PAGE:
The largest ETF providers have been slashing fees on their products to protect market share and stay competitive on cost.

This week, BlackRock Chief Executive Larry Fink said the firm plans to cut expense ratios charged by some of its core-strategy ETFs. [iShares to Cut Some ETF Fees in Fourth Quarter]

In an earnings call earlier this year, Fink acknowledged that iShares was losing assets in large, liquid funds to lower-priced ETFs managed by Vanguard.

“There was hope among sponsors that client service and other intangibles would create loyalty among advisors and help drive flows, but if you’re going after the core business that makes up the most amount of assets, you have to at least be competitive on price,” said Alec Papazian, senior analyst at Cerulli Associates, in an Ignites story Wednesday. “BlackRock is trying to be proactive and at least slow the market share decline.” [ETF Fees: The Lower the Better]

“While many products may appear similar on the surface-with similar industry, holdings, and market cap focuses-the expense ratio can often be the main, and usually key, difference between two products,” says Zacks ETF Research.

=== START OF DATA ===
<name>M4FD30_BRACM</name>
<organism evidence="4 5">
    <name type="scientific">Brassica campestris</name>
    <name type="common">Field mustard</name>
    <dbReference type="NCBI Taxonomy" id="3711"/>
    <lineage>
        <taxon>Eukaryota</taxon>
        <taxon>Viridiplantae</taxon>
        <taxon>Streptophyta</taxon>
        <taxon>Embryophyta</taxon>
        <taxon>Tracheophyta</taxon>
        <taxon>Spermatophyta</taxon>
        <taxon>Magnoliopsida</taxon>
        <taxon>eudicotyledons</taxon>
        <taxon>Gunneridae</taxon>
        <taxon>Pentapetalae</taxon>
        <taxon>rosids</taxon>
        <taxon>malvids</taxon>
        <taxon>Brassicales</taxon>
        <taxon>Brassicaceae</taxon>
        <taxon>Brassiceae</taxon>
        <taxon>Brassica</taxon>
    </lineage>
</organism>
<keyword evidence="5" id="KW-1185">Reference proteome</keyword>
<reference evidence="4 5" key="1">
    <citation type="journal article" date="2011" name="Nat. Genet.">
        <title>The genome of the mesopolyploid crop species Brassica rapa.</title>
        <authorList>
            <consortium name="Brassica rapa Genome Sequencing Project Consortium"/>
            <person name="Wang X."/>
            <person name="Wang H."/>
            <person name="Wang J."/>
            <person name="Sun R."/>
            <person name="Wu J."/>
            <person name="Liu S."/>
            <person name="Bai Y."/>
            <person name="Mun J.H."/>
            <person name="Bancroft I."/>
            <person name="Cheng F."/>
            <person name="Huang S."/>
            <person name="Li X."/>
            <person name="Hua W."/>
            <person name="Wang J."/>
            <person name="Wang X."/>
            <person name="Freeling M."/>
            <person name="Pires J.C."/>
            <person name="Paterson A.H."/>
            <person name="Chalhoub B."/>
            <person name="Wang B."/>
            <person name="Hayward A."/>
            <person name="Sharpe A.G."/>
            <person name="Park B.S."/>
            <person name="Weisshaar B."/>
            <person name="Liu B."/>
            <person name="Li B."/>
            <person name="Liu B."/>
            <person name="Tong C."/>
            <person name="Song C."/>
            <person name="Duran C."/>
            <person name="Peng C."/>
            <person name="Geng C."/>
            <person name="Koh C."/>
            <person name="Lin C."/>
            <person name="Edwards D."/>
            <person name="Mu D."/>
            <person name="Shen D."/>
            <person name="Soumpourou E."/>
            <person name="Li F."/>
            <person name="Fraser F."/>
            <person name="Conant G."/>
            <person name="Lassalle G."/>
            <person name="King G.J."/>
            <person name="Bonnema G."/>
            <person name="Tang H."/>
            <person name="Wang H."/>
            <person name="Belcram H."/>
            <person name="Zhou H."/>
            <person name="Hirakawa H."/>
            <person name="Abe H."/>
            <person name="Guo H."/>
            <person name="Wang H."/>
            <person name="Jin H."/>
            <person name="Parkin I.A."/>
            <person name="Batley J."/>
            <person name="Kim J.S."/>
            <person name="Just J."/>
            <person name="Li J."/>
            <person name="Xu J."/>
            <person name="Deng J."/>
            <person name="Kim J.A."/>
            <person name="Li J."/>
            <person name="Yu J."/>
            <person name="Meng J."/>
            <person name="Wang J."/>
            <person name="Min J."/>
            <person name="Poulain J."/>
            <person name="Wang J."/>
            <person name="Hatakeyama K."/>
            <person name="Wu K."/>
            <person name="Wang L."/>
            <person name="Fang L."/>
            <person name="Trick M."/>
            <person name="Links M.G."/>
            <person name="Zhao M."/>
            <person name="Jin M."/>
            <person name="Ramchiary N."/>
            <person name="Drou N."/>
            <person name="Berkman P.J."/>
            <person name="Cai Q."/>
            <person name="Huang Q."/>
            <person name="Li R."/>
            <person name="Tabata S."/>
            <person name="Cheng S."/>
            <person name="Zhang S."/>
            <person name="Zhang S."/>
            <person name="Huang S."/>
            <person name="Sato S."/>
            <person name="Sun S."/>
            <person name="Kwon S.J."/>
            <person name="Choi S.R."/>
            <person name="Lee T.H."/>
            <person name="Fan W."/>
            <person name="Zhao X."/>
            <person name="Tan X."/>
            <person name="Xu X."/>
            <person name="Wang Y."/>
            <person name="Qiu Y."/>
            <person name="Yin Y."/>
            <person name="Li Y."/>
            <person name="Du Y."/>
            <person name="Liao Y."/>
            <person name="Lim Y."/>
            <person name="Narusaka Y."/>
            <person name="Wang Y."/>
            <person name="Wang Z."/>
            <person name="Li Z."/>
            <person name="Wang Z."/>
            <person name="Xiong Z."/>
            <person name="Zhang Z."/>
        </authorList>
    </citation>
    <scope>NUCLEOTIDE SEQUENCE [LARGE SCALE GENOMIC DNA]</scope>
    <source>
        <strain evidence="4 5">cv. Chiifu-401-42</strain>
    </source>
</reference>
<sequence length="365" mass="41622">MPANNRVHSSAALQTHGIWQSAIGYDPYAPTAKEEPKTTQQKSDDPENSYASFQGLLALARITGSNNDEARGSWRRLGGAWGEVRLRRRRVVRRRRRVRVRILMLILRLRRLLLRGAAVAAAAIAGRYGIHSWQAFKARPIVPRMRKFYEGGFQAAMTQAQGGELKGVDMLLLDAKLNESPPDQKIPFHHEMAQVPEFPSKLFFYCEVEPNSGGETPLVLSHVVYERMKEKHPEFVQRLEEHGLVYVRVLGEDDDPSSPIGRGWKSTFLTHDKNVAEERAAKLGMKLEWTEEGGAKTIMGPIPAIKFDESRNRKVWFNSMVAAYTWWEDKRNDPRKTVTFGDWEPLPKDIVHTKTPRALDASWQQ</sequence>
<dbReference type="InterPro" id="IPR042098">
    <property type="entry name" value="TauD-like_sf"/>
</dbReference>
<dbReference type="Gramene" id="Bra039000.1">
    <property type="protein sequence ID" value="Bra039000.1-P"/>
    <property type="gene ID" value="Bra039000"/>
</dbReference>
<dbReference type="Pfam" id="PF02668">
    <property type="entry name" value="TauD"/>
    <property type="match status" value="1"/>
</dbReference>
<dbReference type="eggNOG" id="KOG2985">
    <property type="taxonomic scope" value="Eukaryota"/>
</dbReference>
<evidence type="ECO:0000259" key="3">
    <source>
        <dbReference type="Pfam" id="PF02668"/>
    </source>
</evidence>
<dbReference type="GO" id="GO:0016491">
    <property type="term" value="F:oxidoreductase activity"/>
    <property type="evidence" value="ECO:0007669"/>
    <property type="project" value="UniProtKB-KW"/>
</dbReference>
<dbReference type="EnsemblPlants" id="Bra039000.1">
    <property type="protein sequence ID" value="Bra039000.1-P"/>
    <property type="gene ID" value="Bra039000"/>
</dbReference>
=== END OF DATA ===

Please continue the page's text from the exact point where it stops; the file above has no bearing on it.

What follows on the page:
BlackRock, State Street and Vanguard are the three largest ETF providers and together control about 80% of the assets in the business. State Street and Vanguard have announced fee reductions on some ETFs in 2012.

“Price can be an important differentiator, especially for attracting new money and some sponsors are lowering expense ratios to be competitive,” Ogden Hammond, a McKinsey consultant, said in a Financial Times report. “It’s natural for a maturing industry to become more competitive and for margins in some segments to be squeezed.” [ETF Price Wars: Round 2]

In related news, Global X Super Dividend ETF (NYSEArca: SDIV) lowered its expense ratio to 0.58% from 1.14% this week. [Global Dividend ETF Cuts Fee]

“As an increasing number of investors use ETFs for longer periods of time, they are doing more due diligence on the total cost of ownership, on how this product fits into my asset allocation, on benchmark analysis and how the product is tracking the benchmark,” said Deborah Fuhr, partner and co-founder of ETFGI, in the Ignites report. “Users are now comparing [ETFs] not just against each other, but against other products.”

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